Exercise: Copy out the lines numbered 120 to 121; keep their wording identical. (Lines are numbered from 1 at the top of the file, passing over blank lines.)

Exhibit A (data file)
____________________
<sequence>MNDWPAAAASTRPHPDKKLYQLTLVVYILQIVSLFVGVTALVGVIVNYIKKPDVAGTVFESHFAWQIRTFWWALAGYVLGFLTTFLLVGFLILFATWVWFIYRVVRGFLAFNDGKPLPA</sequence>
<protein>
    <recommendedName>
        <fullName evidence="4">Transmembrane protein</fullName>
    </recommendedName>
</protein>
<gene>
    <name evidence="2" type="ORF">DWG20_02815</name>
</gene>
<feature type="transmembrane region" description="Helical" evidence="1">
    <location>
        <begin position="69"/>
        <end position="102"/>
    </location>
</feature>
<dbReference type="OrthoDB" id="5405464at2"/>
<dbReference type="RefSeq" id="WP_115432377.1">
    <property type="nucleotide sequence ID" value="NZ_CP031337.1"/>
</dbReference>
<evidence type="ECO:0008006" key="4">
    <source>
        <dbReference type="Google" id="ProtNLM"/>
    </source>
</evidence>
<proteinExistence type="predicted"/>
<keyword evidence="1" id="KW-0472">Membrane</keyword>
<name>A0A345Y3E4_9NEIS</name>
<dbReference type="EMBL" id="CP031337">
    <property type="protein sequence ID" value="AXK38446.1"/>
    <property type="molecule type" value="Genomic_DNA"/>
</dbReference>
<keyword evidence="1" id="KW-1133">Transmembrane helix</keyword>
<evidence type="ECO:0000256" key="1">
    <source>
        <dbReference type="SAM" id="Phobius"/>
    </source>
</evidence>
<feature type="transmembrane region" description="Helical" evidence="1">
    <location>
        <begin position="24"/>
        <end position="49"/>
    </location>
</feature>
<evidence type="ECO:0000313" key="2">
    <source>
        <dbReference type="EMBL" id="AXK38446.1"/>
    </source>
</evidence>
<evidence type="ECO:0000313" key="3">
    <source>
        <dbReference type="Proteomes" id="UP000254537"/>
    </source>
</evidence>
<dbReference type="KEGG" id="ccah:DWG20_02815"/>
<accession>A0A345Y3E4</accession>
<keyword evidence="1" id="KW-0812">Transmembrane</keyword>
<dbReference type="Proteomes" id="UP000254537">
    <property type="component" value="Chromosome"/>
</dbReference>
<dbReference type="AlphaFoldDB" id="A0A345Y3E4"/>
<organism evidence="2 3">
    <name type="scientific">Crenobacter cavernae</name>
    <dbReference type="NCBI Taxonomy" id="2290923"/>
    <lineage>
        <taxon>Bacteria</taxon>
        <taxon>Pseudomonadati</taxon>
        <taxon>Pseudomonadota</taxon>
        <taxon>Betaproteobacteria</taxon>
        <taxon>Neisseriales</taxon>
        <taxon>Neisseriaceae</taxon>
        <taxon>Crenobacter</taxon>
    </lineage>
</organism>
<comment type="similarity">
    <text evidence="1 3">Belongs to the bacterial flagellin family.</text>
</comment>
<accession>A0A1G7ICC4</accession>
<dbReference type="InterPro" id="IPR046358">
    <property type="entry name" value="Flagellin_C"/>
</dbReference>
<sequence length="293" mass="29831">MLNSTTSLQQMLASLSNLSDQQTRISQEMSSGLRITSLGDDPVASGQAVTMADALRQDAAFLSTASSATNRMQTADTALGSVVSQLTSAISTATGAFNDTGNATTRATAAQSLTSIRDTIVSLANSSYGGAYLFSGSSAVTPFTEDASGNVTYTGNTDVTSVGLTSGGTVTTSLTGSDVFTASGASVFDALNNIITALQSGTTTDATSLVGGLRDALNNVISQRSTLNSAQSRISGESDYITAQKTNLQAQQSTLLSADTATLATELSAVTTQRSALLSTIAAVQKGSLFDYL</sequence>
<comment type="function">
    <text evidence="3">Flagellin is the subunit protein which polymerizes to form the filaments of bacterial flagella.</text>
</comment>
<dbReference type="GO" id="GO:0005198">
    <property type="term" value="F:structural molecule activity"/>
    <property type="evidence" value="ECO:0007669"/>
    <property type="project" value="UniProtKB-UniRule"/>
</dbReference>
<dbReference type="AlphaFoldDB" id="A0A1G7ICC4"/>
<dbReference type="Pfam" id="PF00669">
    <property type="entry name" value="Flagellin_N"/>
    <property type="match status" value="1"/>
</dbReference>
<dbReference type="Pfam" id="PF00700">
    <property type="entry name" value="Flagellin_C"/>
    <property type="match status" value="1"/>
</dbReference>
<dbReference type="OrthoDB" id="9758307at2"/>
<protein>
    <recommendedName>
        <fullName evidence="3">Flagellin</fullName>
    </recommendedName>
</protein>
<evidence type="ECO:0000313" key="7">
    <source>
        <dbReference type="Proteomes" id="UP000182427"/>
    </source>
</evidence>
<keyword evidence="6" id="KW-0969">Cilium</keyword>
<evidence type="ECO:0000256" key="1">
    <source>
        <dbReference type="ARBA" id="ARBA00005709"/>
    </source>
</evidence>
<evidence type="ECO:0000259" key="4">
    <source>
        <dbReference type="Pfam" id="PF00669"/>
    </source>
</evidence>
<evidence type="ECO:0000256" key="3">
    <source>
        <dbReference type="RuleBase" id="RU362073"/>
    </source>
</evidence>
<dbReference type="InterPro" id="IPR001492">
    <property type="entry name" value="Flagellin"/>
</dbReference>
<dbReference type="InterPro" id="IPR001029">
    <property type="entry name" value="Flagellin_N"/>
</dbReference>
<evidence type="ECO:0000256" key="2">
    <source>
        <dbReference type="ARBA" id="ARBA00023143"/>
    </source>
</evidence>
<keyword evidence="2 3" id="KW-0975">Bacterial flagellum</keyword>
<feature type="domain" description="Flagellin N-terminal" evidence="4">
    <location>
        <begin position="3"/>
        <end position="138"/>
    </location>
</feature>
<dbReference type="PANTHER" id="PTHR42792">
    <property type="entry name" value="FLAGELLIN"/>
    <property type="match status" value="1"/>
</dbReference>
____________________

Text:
</evidence>
<evidence type="ECO:0000256" key="3">